Number of older women binge drinking on the rise for over 20 years
JEFFERSON CITY —
The number of women over the age of 60 binge drinking has been on the rise for over 20 years. AARP found the number of women who binge-drink jumped about four percent a year, while the number of men who binge-drink remained consistent.
According to AARP, women were more likely to develop drinking problems later in life. Binge drinking for women was defined as having four or more drinks within a two hour window.
AARP and the National Institute on Alcohol Abuse and Alcoholism found older women were at risk for alcohol problem because they were more likely to outlive their husbands. This could lead to loneliness and depression.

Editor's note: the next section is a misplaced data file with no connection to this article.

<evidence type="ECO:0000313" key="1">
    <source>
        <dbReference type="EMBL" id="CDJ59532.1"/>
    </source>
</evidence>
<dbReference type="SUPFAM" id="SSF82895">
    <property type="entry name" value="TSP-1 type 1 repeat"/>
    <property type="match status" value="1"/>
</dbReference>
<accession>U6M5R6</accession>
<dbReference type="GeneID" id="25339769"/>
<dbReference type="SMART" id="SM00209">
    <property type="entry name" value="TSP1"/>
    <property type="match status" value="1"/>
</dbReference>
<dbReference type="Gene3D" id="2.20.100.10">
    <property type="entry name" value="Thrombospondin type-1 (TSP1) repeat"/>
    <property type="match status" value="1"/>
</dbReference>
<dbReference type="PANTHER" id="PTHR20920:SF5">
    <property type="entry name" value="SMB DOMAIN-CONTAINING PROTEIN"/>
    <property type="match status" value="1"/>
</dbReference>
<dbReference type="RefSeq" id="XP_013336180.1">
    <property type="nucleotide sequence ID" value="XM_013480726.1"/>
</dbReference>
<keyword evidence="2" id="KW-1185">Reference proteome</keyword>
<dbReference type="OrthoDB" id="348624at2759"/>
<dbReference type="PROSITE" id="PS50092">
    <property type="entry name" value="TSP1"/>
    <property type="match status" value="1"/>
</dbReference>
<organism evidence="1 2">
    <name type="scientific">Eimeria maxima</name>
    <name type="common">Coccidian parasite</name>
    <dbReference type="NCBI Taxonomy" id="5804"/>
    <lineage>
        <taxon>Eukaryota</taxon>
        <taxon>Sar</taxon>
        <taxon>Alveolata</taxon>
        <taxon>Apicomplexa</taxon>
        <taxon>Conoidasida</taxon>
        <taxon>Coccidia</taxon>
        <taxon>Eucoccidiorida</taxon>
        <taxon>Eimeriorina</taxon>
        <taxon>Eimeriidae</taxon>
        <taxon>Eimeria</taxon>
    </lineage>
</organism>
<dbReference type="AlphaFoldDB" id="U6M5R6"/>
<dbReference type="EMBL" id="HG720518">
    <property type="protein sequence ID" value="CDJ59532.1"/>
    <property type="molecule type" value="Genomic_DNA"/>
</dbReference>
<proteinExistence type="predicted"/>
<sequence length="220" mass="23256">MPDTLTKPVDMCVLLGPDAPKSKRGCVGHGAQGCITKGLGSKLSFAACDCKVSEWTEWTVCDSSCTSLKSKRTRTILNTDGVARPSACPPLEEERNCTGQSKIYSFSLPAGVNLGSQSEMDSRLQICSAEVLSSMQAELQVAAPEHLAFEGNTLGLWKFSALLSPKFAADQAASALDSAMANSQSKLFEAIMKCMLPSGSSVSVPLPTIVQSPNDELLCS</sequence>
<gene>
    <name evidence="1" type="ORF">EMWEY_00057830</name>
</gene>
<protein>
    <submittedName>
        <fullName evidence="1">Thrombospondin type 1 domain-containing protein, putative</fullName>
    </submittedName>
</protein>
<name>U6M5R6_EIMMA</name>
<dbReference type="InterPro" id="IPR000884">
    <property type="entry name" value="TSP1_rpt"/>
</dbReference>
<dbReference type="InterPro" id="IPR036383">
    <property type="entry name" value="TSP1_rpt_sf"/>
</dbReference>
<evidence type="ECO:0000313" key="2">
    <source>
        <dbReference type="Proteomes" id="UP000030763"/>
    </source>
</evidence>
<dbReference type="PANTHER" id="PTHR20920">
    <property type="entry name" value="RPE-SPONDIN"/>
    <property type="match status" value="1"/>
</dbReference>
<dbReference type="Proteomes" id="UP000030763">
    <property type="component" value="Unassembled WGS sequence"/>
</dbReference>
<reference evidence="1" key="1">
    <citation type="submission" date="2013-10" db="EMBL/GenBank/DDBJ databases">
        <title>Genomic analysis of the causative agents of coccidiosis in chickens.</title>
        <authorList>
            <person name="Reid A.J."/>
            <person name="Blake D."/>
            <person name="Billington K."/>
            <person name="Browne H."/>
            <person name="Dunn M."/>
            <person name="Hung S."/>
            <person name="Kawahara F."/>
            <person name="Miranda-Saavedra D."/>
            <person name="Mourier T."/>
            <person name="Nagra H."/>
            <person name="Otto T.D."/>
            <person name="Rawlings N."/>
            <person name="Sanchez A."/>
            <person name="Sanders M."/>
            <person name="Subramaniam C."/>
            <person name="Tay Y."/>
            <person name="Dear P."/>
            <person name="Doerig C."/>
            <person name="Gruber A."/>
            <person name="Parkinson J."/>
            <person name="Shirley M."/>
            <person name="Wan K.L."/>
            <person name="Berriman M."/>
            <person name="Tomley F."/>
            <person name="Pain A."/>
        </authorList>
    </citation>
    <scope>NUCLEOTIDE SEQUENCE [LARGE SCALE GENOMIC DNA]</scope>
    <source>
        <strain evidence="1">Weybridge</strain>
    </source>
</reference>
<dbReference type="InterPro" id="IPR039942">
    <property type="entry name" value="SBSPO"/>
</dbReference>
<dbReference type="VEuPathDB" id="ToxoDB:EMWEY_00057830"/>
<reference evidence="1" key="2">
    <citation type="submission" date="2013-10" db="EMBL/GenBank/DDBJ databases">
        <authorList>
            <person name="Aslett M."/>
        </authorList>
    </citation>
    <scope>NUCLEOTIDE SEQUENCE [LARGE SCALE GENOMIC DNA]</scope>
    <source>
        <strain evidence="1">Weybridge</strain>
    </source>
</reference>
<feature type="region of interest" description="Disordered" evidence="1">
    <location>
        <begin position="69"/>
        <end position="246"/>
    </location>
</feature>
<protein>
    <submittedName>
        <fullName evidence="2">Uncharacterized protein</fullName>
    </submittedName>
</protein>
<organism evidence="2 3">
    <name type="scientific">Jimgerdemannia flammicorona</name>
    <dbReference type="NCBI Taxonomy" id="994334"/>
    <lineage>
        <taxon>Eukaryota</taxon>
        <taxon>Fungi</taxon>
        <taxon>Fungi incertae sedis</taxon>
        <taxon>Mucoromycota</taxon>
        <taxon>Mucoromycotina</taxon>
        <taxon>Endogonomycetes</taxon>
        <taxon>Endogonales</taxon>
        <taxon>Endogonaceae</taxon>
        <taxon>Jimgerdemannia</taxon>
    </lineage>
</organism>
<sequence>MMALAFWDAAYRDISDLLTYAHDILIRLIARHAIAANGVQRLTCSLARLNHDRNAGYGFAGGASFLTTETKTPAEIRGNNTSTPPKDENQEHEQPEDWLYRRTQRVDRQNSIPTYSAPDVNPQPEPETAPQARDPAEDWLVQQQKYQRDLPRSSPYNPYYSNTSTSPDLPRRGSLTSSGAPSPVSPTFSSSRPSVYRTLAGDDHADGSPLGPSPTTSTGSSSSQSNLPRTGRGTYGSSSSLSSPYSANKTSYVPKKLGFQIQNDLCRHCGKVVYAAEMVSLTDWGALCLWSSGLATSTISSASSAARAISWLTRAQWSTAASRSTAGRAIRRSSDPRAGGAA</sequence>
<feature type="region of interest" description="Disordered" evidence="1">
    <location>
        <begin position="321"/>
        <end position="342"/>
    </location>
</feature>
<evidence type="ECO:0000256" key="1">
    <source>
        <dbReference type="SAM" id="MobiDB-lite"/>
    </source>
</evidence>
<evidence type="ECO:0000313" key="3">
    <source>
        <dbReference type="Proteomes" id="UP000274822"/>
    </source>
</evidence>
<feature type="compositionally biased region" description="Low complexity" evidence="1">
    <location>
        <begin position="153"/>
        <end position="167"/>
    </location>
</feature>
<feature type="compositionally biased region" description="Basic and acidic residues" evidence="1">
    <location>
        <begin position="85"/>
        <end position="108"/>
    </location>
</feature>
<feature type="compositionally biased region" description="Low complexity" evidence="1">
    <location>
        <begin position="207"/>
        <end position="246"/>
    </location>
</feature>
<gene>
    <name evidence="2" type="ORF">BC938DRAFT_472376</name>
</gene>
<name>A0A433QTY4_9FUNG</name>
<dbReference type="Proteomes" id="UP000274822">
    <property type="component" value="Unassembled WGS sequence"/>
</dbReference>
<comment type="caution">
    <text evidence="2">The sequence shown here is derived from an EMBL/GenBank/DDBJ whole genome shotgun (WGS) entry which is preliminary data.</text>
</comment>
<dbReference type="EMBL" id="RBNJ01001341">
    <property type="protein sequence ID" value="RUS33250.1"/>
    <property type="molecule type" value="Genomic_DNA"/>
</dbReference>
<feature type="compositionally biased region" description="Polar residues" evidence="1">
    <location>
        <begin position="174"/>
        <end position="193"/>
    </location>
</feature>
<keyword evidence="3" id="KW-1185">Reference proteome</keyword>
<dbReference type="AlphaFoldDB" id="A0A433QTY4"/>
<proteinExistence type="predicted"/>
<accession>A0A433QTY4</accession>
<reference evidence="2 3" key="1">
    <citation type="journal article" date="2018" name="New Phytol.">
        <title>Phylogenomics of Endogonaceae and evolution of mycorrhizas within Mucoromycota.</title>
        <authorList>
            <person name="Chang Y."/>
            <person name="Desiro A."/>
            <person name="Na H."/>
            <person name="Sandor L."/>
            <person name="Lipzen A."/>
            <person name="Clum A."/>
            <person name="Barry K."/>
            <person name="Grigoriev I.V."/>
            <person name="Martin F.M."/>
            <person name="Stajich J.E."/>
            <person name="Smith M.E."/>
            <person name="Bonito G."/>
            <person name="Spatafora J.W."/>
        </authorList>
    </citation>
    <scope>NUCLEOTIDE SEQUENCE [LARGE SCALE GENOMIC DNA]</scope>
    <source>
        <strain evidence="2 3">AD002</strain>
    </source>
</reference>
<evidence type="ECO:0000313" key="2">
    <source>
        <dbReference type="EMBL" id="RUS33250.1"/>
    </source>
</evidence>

Binge drinking in older women can become dangerous. The Centers for Disease Control said binge drinking by older women can:
- Lead to more falls and fractures
- Increase the likelihood of cancer, liver damage, immune system disorders, and brain damage
- Worsen conditions such as diabetes, osteoporosis, and high blood pressure
- Difficulty for doctors to diagnose and treat heart problems
Research by the NIAAA found that while the number of older women binge drinking was increasing, there were still more older male binge-drinkers than female.